To what extent was it enjoyable?

To what extent was I in flow?

To what extent did the activity have meaning?

Review the day. Develop hypotheses about what fosters happiness in the way that feels most satisfying and important to you.

Plan for Happiness

Engaging in small positive behaviors can shift the balance of how one experiences the day and overcome the hedonic treadmill.

Be mindful of experience. Just stop to notice what you are already doing that has been pleasurable, engaging, or meaningful, and you could enjoy more by being mindful.

Apply the information learned in the Diary Exercise.

Take a day, even if it is busy, and plan three activities: one that is pleasurable, one engaging, and one meaningful. Do all three activities. Notice which ones come easily and which ones do not.

Authentic Happiness Coaching Model – The Days Before PERMA 

Coaching  helps people shift their happiness set points upward.

Minimal increases in positive emotion can tilt the balance and lead to significant differences in how people flourish or languish.

Success and the so-called American dream have a fleeting impact on wellbeing.

{The Co-Active coaching model suggests one always balance the client’s agenda with a larger view of fulfillment that keeps an awareness of aligning the client’s vision and values. The coaching goals of furthering the action and deepening the learning are congruent with empirical findings on the nature of happiness.}

Increasing happiness is an end unto itself; it also correlates with and  helps create greater competence, resilience, access to personal and social resources, improved physical health, a deeper connection to society, and a sense of personal mission.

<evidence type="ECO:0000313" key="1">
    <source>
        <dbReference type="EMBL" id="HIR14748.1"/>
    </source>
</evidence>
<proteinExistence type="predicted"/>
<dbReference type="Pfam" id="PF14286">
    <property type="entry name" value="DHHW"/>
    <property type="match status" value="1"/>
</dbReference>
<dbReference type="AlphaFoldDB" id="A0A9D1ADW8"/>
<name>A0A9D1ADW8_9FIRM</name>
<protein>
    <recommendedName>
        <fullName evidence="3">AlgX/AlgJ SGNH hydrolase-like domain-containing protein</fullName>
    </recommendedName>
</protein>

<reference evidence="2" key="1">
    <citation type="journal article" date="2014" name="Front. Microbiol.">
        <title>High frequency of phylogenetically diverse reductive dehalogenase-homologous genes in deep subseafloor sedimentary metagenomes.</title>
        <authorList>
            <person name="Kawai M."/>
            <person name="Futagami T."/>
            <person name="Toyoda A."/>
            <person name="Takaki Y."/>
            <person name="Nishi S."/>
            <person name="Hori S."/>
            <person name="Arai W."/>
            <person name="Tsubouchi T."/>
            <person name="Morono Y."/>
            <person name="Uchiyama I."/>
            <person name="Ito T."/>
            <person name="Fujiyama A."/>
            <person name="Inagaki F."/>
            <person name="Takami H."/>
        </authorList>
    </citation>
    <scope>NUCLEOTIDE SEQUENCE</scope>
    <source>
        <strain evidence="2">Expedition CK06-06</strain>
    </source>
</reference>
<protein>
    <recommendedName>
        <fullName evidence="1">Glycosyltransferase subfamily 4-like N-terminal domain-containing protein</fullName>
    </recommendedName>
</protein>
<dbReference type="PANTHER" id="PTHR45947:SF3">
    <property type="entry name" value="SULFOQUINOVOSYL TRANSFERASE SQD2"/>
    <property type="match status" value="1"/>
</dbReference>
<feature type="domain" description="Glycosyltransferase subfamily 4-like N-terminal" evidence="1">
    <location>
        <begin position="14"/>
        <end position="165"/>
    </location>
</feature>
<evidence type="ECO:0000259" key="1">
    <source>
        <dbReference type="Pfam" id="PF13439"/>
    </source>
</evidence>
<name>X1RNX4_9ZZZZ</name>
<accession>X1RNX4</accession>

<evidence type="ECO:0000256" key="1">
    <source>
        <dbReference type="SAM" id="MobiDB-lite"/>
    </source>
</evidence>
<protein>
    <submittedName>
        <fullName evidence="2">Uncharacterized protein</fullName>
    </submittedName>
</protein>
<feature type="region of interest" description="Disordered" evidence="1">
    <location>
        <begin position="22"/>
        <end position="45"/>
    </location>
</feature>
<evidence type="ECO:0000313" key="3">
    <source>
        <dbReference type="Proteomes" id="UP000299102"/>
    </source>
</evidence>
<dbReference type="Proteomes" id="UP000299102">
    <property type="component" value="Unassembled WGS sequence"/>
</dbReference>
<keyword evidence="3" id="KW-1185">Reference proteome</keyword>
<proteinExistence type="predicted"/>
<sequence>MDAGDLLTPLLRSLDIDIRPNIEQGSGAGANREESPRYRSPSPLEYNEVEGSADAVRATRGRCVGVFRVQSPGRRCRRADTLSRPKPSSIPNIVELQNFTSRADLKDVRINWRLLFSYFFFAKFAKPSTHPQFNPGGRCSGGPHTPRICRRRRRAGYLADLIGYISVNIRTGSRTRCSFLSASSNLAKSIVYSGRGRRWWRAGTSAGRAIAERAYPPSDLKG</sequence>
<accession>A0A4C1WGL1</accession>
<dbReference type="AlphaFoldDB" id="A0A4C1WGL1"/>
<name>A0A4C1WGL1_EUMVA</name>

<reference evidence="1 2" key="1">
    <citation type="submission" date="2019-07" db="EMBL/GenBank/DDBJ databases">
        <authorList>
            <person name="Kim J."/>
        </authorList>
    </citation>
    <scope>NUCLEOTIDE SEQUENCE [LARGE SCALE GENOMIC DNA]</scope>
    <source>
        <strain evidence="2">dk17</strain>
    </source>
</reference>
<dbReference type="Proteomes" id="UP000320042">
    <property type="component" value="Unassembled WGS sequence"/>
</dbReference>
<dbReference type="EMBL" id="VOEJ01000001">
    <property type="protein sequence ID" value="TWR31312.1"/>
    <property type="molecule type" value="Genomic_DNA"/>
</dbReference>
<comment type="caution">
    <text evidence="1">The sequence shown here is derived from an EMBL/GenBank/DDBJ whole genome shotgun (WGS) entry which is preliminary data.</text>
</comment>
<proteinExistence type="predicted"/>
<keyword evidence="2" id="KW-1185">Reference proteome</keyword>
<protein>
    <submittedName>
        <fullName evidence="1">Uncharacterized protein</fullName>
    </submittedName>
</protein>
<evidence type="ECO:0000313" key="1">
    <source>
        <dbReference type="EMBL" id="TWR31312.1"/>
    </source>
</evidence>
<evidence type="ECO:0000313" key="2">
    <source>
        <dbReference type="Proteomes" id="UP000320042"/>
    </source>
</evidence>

Exercises are offered as between-session fieldwork assignments or as in-session experiences.

{For example, a group teaching/coaching session might take 15 minutes of personalized instruction, followed by process discussion, paired workshop session or between-session practice and debrief, sharing learnings with the larger group, and concluding with process discussion.}

For greater life satisfaction, there are at least three pathways to happiness:

Lead a more joyful life through experiencing  positive emotions;

Lead a more engaged life through connecting with the intrinsically rewarding internal or external activity;

Lead a more meaningful life by finding meaning, purpose, and connection to a greater cause.

Idealized Session Planning

Establish initial contact; have your client take tests; retest and assess progress.

Use baseline measures of depression and current happiness, approaches to happiness, life satisfaction, and strengths testing.

Positive Introduction Exercise

Invite your client to  

“Describe yourself at your best; base this information on concrete events from the previous week.”

The aim is to train your clients to identify and focus on their strengths.

In further discussions help them anchor their strengths and explore for details.

Variations: For less verbally spontaneous clients, ask to write an introduction.

In workshops, have participants break into pairs for positive introductions.

The coach can tweak each exercise to fit the client’s interests and style.

Exercises can be presented in a structured or process-oriented way.

The Days of PERMA

Many individuals hold a pessimistic worldview, often accompanied by a deficit mindset despite multiple successes in life. As a result, many feel lost in how to find the good life. The conflict between an individual’s current and ideal reality results in rising stress, anxiety, and depression levels. Inxreasingly, fewer people feel good and function well.

The fundamental aim of positive psychology (PP) is to promote flourishing for optimal functioning. To this end, the use of positive psychology coaching (PPC) supports an individual to feel good, function well, and be her optimal best.